This discussion isn't very relevant to sci.space or physycs, so I've
modified it to sci.space, psychology and bionet.molbio.evolution
In article <1153 at helens.Stanford.EDU> joe at hanauma.stanford.edu (Joe Dellinger) writes:
>One last point: by some standards we aren't even all that successful. Where
>are all the species closely related to us? We're the only species left in
>our genera! And the few reasonably close relatives we still have, Gorillas
>and Chimpanzees, are only just hanging on. Lucky for us we figured out
Watch it: Gould also says (and I agree with him) that our species
classification system is very biased. The further away from our
branch of the tree we get, the more lax we are about defining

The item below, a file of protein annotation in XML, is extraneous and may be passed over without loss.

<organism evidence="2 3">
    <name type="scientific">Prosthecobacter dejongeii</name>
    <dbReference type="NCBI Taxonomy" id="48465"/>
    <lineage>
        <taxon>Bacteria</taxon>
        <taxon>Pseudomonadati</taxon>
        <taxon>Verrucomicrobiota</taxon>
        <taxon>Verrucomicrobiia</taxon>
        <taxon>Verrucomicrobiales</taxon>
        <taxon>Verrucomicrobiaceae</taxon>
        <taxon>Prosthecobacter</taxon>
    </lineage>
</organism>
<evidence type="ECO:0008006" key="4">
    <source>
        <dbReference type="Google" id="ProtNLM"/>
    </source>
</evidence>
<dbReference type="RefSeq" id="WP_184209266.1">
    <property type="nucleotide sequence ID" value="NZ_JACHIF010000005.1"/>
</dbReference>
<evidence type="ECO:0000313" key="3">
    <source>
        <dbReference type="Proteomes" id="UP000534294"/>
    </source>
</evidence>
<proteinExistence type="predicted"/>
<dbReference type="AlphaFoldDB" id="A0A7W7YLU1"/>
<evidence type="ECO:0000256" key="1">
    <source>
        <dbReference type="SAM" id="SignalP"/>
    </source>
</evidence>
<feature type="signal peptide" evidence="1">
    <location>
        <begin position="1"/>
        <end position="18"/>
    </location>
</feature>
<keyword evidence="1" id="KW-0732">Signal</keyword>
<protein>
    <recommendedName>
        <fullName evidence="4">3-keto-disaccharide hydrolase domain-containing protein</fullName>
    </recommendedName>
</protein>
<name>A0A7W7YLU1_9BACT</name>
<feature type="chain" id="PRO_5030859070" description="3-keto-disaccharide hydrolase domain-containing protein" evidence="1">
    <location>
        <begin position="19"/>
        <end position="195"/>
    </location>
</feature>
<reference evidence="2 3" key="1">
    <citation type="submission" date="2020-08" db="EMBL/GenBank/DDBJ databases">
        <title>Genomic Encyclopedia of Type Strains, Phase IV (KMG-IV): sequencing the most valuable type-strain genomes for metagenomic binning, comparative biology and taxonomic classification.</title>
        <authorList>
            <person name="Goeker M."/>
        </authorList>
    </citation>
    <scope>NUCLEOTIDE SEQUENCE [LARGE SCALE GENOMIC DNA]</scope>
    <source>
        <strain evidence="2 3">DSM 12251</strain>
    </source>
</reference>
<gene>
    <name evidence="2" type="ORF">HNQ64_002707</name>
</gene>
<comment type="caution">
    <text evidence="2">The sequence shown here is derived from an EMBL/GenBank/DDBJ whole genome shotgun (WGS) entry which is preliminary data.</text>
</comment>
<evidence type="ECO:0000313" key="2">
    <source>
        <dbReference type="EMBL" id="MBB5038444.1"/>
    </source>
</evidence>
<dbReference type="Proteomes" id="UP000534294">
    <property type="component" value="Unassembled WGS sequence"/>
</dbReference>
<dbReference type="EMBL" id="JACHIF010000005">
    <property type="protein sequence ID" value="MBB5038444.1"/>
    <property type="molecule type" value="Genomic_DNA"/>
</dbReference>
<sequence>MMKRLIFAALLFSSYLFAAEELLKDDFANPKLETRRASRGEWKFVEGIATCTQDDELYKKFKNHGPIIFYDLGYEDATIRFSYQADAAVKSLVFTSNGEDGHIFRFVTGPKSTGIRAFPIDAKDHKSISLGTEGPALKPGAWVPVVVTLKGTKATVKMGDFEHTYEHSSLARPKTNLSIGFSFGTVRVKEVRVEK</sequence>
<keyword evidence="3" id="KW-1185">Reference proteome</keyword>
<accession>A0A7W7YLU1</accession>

species. For example, we and the Chimps are a *lot* closer
morphoplogically than some invertatrae that we call "sibling species";
we're also closer than the horse and donkey, which can breed to
produce a mule (or is horse+mule=donkey, whatever). The only thing
stopping us from interbreeding with chimps to see if we're sibling
species is that, right now, most people would be revulsed by the idea.
In other words, you and I and the chimps all look the same from a
slug's point of view.
"Dad, what should I be when I grow up?"
"Honest." -- Robert M. Pirsig, _Zen and the Art of Motorcycle Maintenence_.
Wayne Hayes INTERNET: wayne at csri.utoronto.ca CompuServe: 72401,3525